, Volume 9, Issue 4, pp 839-852

A combination of untargeted and targeted metabolomics approaches unveils changes in the kynurenine pathway following cardiopulmonary resuscitation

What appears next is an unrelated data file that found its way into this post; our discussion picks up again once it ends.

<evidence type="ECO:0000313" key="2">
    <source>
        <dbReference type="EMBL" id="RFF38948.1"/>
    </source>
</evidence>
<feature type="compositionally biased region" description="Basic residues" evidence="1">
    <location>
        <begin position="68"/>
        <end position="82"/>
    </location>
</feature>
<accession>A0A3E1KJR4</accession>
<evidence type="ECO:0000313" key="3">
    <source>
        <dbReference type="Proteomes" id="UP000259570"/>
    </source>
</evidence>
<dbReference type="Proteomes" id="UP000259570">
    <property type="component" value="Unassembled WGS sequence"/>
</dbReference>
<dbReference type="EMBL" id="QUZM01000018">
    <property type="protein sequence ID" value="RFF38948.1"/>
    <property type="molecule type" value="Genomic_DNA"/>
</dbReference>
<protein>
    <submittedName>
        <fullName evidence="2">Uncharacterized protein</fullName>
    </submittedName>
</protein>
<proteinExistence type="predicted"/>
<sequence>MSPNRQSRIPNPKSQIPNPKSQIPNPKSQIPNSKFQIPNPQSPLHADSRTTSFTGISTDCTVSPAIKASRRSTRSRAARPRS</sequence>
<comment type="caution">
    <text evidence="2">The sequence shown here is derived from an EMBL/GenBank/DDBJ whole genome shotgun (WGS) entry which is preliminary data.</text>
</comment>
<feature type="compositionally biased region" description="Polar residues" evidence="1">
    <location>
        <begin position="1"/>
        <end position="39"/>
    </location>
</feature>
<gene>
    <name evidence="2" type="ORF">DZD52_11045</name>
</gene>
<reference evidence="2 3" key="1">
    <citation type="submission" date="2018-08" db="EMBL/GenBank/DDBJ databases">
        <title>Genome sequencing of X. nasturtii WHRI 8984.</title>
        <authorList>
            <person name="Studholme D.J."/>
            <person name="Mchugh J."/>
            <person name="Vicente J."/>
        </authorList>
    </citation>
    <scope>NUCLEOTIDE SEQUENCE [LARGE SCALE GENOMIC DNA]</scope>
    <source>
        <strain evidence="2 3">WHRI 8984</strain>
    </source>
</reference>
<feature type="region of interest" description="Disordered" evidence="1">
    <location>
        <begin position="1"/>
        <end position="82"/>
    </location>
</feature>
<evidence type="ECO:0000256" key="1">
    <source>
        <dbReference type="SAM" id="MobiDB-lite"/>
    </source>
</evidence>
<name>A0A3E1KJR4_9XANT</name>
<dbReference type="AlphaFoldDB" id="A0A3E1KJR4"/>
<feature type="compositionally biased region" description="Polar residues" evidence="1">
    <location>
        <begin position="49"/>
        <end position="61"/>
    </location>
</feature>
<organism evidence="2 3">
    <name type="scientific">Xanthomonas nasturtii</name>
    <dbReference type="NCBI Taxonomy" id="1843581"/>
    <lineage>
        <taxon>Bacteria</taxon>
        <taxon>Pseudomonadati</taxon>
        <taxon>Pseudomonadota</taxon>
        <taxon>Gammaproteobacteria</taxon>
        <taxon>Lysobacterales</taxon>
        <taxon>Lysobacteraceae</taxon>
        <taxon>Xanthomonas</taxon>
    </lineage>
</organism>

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The mechanisms responsible for post-resuscitation myocardial and cerebral dysfunction are not well understood, especially in the early post-resuscitation phases. In this investigation, we first adopted unbiased mass spectrometry-based metabolomic profiling to identify perturbations in circulating metabolites in a rat model of cardiac arrest and cardiopulmonary resuscitation. Our findings strongly indicated early alterations in a major route of the tryptophan catabolism, namely the kynurenines pathway, after resuscitation. Specific metabolites involved in the tryptophan catabolism were quantified absolutely using liquid chromatography-multiple reaction monitoring-mass spectrometry. Tryptophan plasma concentration fell significantly very early in the post-resuscitation phase, while its metabolites, l-kynurenine, kynurenic acid, 3-hydroxyanthranilic acid and 5-hydroxyindoleacetic acid, rose significantly. Changes in their concentration reflected changes in rat post-resuscitation myocardial dysfunction. Elevated plasma level of kynurenic acid, 3-hydroxyanthranilic acid were associated with significant decrease in ejection fraction and stroke volume. It is well known that kynurenines pathway is involved in the pathogenesis of numerous central nervous system disorders. By implication, altered levels of tryptophan metabolites in the early post resuscitation phase might contribute to the degree of cognitive recovery. Our results suggest that kynurenine pathway is activated early following resuscitation from cardiac arrest and might account for the severity of post-resuscitation syndrome. Our explorative investigation indicate that metabolomics can help to clarify unexplored biochemical pathways in cardiopulmonary resuscitation.